Merida meets 'Murica
Written by Robert Niles
So Disney gave its newest "princess" a makeover, and that's making some fans mad -- including the person who created Merida.
Those are the before and after looks for Merida, the heroine of Disney/Pixar's Academy Award-winning Brave. Disney officially "crowned" Merida as the company's 11th Disney princess in a ceremony at the Magic Kingdom last weekend. To publicize the ceremony and Merida's inclusion in the highly lucrative Disney Princess merchandise line, the company released several images with an, uh, updated look for the Scottish princess.
The obvious change is the switch to the sparkly dress. Hey, even warrior princesses aren't always dressed for battle. But Disney's stripped several inches off Merida's waist and hips, perpetuating a stereotype of rail-thin feminine "beauty." And Disney's reshaped Merida's mouth in addition to laying on her eye makeup with a trowel.
That's elicited a backlash from thousands of fans, as well as from Brenda Chapman, who created the character.
Let's remember that Chapman and Disney haven't had a fairy-tale relationship in the past. Disney sacked her during production, though she retained directing and writing credits on the film.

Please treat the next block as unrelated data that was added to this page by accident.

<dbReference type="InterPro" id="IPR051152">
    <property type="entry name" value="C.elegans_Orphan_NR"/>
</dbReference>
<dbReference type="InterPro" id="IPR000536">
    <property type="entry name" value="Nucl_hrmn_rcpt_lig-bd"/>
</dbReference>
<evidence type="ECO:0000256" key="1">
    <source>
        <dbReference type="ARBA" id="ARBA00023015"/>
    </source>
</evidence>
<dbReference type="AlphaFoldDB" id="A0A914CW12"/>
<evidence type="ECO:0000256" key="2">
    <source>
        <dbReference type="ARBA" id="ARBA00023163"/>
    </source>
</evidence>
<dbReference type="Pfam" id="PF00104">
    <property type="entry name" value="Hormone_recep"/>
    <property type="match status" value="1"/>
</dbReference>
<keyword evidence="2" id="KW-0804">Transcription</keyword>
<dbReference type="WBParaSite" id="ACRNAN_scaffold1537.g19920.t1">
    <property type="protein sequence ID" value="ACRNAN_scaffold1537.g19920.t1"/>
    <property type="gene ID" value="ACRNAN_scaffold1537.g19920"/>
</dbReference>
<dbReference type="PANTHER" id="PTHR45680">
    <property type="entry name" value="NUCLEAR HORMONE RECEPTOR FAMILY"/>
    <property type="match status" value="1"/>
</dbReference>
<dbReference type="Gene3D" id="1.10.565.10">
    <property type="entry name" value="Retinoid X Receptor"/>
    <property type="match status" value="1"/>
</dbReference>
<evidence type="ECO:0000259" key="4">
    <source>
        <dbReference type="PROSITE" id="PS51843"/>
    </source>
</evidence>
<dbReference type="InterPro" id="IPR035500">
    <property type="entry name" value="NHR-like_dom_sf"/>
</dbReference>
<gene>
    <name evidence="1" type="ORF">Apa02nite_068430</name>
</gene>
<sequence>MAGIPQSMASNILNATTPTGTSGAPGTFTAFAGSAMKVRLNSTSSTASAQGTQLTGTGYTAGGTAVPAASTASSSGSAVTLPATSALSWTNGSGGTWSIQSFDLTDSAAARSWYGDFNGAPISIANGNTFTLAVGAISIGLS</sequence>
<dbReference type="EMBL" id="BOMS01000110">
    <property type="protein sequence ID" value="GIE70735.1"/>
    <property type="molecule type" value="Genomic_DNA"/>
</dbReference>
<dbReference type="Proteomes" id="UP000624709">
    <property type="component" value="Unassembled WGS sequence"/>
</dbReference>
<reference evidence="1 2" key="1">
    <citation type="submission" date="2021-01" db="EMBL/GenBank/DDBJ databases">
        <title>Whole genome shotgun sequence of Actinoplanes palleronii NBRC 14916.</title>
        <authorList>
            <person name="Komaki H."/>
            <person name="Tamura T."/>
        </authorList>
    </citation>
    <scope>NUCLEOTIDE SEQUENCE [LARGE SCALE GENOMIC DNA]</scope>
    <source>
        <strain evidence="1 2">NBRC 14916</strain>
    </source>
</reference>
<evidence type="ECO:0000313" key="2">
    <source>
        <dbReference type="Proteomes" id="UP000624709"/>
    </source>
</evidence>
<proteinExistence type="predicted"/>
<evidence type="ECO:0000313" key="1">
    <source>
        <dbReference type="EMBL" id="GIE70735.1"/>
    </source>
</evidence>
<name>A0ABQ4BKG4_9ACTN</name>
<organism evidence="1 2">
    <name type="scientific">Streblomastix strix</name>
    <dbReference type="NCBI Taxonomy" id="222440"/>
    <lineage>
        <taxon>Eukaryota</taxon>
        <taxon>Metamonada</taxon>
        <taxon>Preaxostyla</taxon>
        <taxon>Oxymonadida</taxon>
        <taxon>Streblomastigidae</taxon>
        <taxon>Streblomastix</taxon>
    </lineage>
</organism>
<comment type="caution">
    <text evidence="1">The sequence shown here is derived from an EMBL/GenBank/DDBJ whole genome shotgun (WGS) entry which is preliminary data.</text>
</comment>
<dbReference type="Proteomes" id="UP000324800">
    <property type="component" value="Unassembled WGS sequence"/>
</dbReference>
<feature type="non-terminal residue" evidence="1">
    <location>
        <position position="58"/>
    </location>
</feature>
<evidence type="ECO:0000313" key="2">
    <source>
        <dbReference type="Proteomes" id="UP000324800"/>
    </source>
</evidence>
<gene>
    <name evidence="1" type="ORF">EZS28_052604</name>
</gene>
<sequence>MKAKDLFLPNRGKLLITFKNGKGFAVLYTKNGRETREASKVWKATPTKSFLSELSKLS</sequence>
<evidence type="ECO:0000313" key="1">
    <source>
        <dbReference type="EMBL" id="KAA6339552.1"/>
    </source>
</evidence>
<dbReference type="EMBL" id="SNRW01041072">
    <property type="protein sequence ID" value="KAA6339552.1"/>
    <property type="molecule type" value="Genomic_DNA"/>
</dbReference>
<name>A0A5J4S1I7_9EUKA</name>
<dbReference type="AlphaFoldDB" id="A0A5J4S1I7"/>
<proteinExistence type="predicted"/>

Yet the makeover reinforces an accusation that Disney simply can't seem to wrap its corporate head around a female character that doesn't look like a Barbie princess. Disney's princesses no longer look like their original selves, but instead most resemble 11 toy dolls with interchangeable bodies, distinguished only by the colors of their hair and skin, their haircuts and their dresses. Which, of course, can be swapped depending upon the occasion. Reducto ad merchandisum.
It's that merchandising that drives this, of course. For every person who signs the Change.org petition to change Merida back, hundreds more moms and dads will shell out big bucks to buy their daughters stuff with Disney princesses and their prefab look.
Merida, meet 'Murica.
Contrast Chapman's conflict with Disney with the number-one talking point that gets drilled into the head of any reporter who covers a press event at a Universal theme park. You can't get through a Universal press event without hearing its PR and Creative reps talk about how Universal cultivates relationships with filmmakers when it designs new theme park attractions -- whether that's Michael Bay on Transformers, Peter Jackson on King Kong 360:3D or Stuart Craig on Harry Potter. Left unsaid is an inference that other companies (read: Disney) aren't so accommodating with the filmmakers with which they work.
Look, Disney's going to continue to crank out impossibly skinny, Barbie-like princess merchandise so long as people keep buying it. Don't like it? Don't buy it. But theme park fans might also want to keep their eyes and ears open for how battles like this influence the creators who inspire and make tomorrow's theme park attractions. Chapman's public stance against Disney provides a relatively rare clear glimpse into the struggles between creators and executives that usually take place well behind the scenes.
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